3. Osteria Basilico was a cramped but gregarious little gem we found in Notting Hill. Free yourself from all notions of personal space, embrace a spontaneous and lively sense of community with strangers, and you’ll do fine here. We spelunked our way through the narrow passages between the tiny, rustic dining tables to the antipasti buffet for starters, and it was definitely worth the trek: a tasty selection of cheeses, grilled vegetables, cured meats and olives, and insalata pomodoro. The entrees are hearty, pastoral Italian favorites, such as Ossobuco with Saffron Risotto, Homemade Tortelloni filled with spinach and ricotta and topped with tomato and fresh basil, and my choice for the evening, the Char-grilled Lamb Cutlets, with roasted vegetables and pine kernels. Add a couple of bottles of Barolo and a pair of good friends from Yorkshire, and you have yourself a great evening out.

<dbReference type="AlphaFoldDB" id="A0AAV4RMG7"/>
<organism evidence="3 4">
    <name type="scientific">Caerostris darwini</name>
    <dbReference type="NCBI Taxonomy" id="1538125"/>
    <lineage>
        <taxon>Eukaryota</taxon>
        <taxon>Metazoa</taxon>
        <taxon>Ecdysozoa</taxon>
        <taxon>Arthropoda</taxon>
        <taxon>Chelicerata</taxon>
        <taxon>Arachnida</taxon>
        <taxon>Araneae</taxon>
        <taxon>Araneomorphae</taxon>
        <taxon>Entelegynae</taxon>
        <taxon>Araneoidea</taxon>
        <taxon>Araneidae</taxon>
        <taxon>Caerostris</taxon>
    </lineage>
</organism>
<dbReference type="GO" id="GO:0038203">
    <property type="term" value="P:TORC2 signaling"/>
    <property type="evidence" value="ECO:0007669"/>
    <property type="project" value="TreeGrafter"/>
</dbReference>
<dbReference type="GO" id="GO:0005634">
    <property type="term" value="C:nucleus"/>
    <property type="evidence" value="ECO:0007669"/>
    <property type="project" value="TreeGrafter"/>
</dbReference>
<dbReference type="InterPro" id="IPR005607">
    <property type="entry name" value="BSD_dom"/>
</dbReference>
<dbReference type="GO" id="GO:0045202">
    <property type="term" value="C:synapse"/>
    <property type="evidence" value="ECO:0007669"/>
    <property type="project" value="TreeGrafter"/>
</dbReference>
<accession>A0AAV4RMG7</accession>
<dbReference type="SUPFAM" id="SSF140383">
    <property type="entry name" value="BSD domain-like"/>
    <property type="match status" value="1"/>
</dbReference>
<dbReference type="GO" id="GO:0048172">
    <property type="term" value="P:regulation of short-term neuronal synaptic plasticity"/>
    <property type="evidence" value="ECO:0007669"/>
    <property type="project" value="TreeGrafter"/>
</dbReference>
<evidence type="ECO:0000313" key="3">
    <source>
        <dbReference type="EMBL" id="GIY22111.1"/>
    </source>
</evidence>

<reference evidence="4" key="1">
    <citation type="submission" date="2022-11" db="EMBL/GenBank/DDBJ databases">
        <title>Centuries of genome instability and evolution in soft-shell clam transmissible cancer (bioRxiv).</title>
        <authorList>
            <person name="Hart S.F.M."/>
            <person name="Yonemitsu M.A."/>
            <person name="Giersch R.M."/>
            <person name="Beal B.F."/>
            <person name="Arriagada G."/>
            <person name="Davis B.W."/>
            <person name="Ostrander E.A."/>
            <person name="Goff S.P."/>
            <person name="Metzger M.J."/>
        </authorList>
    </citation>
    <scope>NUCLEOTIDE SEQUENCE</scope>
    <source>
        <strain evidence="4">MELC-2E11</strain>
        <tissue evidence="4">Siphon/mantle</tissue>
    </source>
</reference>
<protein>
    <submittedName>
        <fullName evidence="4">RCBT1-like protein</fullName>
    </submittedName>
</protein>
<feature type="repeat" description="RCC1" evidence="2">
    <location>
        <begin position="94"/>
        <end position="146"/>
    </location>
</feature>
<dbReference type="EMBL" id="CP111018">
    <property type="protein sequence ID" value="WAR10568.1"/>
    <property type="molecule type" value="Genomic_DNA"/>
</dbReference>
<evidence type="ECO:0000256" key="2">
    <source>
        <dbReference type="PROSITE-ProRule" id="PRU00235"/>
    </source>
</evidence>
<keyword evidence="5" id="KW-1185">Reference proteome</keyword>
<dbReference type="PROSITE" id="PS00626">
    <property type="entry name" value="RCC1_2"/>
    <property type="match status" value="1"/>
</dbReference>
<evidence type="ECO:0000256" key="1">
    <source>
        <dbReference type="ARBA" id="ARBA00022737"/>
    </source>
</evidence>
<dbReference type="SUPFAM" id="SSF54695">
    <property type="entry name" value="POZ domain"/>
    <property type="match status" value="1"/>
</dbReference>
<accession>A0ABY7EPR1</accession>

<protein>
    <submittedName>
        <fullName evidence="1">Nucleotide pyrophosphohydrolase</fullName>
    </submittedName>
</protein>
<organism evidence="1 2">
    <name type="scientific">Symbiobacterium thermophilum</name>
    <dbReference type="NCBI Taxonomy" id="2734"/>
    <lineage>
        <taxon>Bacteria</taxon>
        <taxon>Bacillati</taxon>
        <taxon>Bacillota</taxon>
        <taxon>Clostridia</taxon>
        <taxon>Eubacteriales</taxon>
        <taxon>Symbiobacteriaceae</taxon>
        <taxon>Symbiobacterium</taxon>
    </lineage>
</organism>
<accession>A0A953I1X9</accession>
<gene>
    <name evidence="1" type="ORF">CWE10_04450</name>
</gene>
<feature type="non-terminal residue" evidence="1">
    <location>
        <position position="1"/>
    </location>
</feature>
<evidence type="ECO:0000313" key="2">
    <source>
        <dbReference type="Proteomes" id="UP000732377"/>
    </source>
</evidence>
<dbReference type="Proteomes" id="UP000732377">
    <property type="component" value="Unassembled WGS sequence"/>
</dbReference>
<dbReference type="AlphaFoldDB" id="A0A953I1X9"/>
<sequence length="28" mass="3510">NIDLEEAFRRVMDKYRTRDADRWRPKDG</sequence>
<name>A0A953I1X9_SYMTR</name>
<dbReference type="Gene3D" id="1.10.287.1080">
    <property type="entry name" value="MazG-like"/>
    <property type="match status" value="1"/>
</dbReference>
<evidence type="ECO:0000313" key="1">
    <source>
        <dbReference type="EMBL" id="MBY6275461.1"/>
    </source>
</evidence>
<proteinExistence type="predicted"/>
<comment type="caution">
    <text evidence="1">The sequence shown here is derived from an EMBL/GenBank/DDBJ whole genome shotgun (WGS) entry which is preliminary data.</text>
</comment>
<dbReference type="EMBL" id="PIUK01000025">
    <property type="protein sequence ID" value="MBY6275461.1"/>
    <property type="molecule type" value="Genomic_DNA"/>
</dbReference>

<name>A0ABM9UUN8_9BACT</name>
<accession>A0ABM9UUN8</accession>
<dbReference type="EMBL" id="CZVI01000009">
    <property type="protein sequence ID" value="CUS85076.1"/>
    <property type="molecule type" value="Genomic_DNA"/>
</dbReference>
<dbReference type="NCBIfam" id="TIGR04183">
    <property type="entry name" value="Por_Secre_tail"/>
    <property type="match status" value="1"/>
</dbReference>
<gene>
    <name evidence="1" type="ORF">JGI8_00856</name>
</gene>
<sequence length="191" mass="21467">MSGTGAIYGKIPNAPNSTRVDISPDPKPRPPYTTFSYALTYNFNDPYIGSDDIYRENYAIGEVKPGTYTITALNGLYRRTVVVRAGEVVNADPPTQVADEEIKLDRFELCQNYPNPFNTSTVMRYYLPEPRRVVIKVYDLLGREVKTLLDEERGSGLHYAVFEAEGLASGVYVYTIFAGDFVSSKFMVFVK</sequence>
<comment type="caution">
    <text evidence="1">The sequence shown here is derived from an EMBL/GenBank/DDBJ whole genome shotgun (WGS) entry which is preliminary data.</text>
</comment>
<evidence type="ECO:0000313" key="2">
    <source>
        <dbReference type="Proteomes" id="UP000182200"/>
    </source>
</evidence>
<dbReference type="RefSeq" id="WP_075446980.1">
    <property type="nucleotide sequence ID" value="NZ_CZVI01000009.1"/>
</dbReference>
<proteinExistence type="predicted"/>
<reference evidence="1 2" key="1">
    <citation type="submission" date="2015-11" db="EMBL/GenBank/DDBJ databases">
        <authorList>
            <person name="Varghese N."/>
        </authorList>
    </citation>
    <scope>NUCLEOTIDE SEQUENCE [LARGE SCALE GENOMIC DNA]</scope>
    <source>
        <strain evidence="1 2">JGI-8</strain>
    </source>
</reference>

4. Paris offers tasty treats everywhere you look. For the mother of all splurges, however, on the recommendation of my wife's aunt we had to try Lasserre, on Avenue de Franklin Roosevelt, near the Champs-Elysees. With its gilt-trimmed décor and sober decorum, its almost pathologically attentive service, as well as in its classic menu and extraordinary wine cellar, Lasserre is the height of Old World French elegance. Opened in 1937 by Rene Lasserre, who passed away at age 93 only a few weeks before we visited, the restaurant was once an international celebrity haunt whose regulars included Dali, Malraux (who has a pigeon entrée there named in his honor), Audrey Hepburn and Marlene Dietrich; it has, in its old age, become a celebrity in and of itself. It was a drizzly evening in May when we were there, but the staff did us the favor of opening the retractable roof for a moment, giving us a peek at the clouds above Paris and a sense of what it must have been like to dine under the stars, with the stars, once upon a time. The old standbys – the duck a l’orange and so forth – can still be found on the menu, but hidden among them are updated surprises, such as the mouth-watering delicate Macaroni with foie gras and truffles, the Chablis-flavored oysters, and the Lemon-and-Ginger Côte deVeau. The wines are priced comparably to nights in a luxury hotel, but the good news is that the more you drink, the less you’ll worry about the bill when it’s all over.